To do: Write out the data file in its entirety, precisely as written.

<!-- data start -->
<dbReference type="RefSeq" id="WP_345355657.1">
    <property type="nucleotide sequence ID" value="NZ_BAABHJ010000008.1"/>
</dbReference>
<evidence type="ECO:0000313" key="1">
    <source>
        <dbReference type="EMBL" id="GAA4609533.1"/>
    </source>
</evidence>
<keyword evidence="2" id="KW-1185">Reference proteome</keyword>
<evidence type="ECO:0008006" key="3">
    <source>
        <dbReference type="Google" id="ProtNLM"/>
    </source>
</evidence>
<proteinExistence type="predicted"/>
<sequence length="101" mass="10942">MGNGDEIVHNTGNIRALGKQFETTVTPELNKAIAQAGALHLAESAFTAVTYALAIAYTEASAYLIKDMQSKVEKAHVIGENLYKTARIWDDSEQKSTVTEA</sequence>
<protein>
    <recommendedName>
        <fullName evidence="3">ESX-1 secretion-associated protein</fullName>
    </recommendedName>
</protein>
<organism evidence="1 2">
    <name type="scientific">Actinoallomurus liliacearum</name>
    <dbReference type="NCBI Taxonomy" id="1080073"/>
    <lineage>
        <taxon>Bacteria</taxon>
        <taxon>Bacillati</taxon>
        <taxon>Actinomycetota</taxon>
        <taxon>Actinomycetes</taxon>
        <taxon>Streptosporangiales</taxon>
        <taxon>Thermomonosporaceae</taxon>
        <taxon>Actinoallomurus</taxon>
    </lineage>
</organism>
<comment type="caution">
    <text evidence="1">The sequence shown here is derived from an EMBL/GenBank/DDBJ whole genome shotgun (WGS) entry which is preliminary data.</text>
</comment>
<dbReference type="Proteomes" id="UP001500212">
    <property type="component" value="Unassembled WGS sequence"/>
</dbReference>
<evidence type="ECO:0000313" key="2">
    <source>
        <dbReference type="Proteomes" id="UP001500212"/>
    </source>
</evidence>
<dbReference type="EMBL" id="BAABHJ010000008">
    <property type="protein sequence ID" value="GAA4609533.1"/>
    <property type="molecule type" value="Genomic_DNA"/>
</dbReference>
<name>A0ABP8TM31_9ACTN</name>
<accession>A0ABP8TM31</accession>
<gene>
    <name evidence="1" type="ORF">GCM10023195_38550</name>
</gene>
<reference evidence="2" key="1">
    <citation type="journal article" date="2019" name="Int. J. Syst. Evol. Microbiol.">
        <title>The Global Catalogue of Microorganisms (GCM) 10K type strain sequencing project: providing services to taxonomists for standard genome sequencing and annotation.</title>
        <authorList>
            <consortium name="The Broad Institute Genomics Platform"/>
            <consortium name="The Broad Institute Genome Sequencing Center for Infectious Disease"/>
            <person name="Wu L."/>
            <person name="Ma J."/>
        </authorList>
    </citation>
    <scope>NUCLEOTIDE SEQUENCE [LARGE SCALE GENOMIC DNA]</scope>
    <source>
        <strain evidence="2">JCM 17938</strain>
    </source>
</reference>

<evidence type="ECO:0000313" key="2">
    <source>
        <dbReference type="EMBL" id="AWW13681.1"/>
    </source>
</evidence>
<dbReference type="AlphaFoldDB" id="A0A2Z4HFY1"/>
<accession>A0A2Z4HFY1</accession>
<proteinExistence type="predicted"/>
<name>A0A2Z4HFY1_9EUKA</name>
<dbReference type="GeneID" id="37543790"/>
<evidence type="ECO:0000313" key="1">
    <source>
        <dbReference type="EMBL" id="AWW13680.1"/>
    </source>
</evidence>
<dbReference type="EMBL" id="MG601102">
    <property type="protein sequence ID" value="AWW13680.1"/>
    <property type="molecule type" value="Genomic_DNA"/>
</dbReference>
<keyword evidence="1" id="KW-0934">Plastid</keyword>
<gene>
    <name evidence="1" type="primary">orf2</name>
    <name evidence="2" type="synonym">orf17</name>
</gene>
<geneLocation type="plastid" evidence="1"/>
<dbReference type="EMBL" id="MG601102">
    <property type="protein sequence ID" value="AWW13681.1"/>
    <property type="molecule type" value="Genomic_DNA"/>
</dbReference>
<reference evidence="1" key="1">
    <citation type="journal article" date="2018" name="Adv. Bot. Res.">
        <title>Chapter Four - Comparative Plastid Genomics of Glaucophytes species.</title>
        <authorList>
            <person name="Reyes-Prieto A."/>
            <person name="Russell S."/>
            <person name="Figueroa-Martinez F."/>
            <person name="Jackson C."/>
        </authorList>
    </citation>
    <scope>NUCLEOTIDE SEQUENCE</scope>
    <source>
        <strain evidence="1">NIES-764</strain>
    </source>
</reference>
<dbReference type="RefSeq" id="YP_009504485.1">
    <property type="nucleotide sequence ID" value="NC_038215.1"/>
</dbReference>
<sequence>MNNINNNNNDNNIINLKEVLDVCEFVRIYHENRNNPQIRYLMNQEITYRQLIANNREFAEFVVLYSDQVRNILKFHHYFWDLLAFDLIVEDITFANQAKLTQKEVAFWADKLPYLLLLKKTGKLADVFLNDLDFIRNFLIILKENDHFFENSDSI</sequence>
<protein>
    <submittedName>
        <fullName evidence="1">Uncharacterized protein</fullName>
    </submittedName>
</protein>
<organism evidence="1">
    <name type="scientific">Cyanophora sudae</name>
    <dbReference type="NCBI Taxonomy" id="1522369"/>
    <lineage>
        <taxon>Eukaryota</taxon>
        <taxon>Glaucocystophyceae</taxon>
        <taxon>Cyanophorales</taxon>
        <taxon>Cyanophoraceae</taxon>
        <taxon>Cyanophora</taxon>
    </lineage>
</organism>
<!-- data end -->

<dbReference type="RefSeq" id="WP_345355657.1">
    <property type="nucleotide sequence ID" value="NZ_BAABHJ010000008.1"/>
</dbReference>
<evidence type="ECO:0000313" key="1">
    <source>
        <dbReference type="EMBL" id="GAA4609533.1"/>
    </source>
</evidence>
<keyword evidence="2" id="KW-1185">Reference proteome</keyword>
<evidence type="ECO:0008006" key="3">
    <source>
        <dbReference type="Google" id="ProtNLM"/>
    </source>
</evidence>
<proteinExistence type="predicted"/>
<sequence length="101" mass="10942">MGNGDEIVHNTGNIRALGKQFETTVTPELNKAIAQAGALHLAESAFTAVTYALAIAYTEASAYLIKDMQSKVEKAHVIGENLYKTARIWDDSEQKSTVTEA</sequence>
<protein>
    <recommendedName>
        <fullName evidence="3">ESX-1 secretion-associated protein</fullName>
    </recommendedName>
</protein>
<organism evidence="1 2">
    <name type="scientific">Actinoallomurus liliacearum</name>
    <dbReference type="NCBI Taxonomy" id="1080073"/>
    <lineage>
        <taxon>Bacteria</taxon>
        <taxon>Bacillati</taxon>
        <taxon>Actinomycetota</taxon>
        <taxon>Actinomycetes</taxon>
        <taxon>Streptosporangiales</taxon>
        <taxon>Thermomonosporaceae</taxon>
        <taxon>Actinoallomurus</taxon>
    </lineage>
</organism>
<comment type="caution">
    <text evidence="1">The sequence shown here is derived from an EMBL/GenBank/DDBJ whole genome shotgun (WGS) entry which is preliminary data.</text>
</comment>
<dbReference type="Proteomes" id="UP001500212">
    <property type="component" value="Unassembled WGS sequence"/>
</dbReference>
<evidence type="ECO:0000313" key="2">
    <source>
        <dbReference type="Proteomes" id="UP001500212"/>
    </source>
</evidence>
<dbReference type="EMBL" id="BAABHJ010000008">
    <property type="protein sequence ID" value="GAA4609533.1"/>
    <property type="molecule type" value="Genomic_DNA"/>
</dbReference>
<name>A0ABP8TM31_9ACTN</name>
<accession>A0ABP8TM31</accession>
<gene>
    <name evidence="1" type="ORF">GCM10023195_38550</name>
</gene>
<reference evidence="2" key="1">
    <citation type="journal article" date="2019" name="Int. J. Syst. Evol. Microbiol.">
        <title>The Global Catalogue of Microorganisms (GCM) 10K type strain sequencing project: providing services to taxonomists for standard genome sequencing and annotation.</title>
        <authorList>
            <consortium name="The Broad Institute Genomics Platform"/>
            <consortium name="The Broad Institute Genome Sequencing Center for Infectious Disease"/>
            <person name="Wu L."/>
            <person name="Ma J."/>
        </authorList>
    </citation>
    <scope>NUCLEOTIDE SEQUENCE [LARGE SCALE GENOMIC DNA]</scope>
    <source>
        <strain evidence="2">JCM 17938</strain>
    </source>
</reference>

<evidence type="ECO:0000313" key="2">
    <source>
        <dbReference type="EMBL" id="AWW13681.1"/>
    </source>
</evidence>
<dbReference type="AlphaFoldDB" id="A0A2Z4HFY1"/>
<accession>A0A2Z4HFY1</accession>
<proteinExistence type="predicted"/>
<name>A0A2Z4HFY1_9EUKA</name>
<dbReference type="GeneID" id="37543790"/>
<evidence type="ECO:0000313" key="1">
    <source>
        <dbReference type="EMBL" id="AWW13680.1"/>
    </source>
</evidence>
<dbReference type="EMBL" id="MG601102">
    <property type="protein sequence ID" value="AWW13680.1"/>
    <property type="molecule type" value="Genomic_DNA"/>
</dbReference>
<keyword evidence="1" id="KW-0934">Plastid</keyword>
<gene>
    <name evidence="1" type="primary">orf2</name>
    <name evidence="2" type="synonym">orf17</name>
</gene>
<geneLocation type="plastid" evidence="1"/>
<dbReference type="EMBL" id="MG601102">
    <property type="protein sequence ID" value="AWW13681.1"/>
    <property type="molecule type" value="Genomic_DNA"/>
</dbReference>
<reference evidence="1" key="1">
    <citation type="journal article" date="2018" name="Adv. Bot. Res.">
        <title>Chapter Four - Comparative Plastid Genomics of Glaucophytes species.</title>
        <authorList>
            <person name="Reyes-Prieto A."/>
            <person name="Russell S."/>
            <person name="Figueroa-Martinez F."/>
            <person name="Jackson C."/>
        </authorList>
    </citation>
    <scope>NUCLEOTIDE SEQUENCE</scope>
    <source>
        <strain evidence="1">NIES-764</strain>
    </source>
</reference>
<dbReference type="RefSeq" id="YP_009504485.1">
    <property type="nucleotide sequence ID" value="NC_038215.1"/>
</dbReference>
<sequence>MNNINNNNNDNNIINLKEVLDVCEFVRIYHENRNNPQIRYLMNQEITYRQLIANNREFAEFVVLYSDQVRNILKFHHYFWDLLAFDLIVEDITFANQAKLTQKEVAFWADKLPYLLLLKKTGKLADVFLNDLDFIRNFLIILKENDHFFENSDSI</sequence>
<protein>
    <submittedName>
        <fullName evidence="1">Uncharacterized protein</fullName>
    </submittedName>
</protein>
<organism evidence="1">
    <name type="scientific">Cyanophora sudae</name>
    <dbReference type="NCBI Taxonomy" id="1522369"/>
    <lineage>
        <taxon>Eukaryota</taxon>
        <taxon>Glaucocystophyceae</taxon>
        <taxon>Cyanophorales</taxon>
        <taxon>Cyanophoraceae</taxon>
        <taxon>Cyanophora</taxon>
    </lineage>
</organism>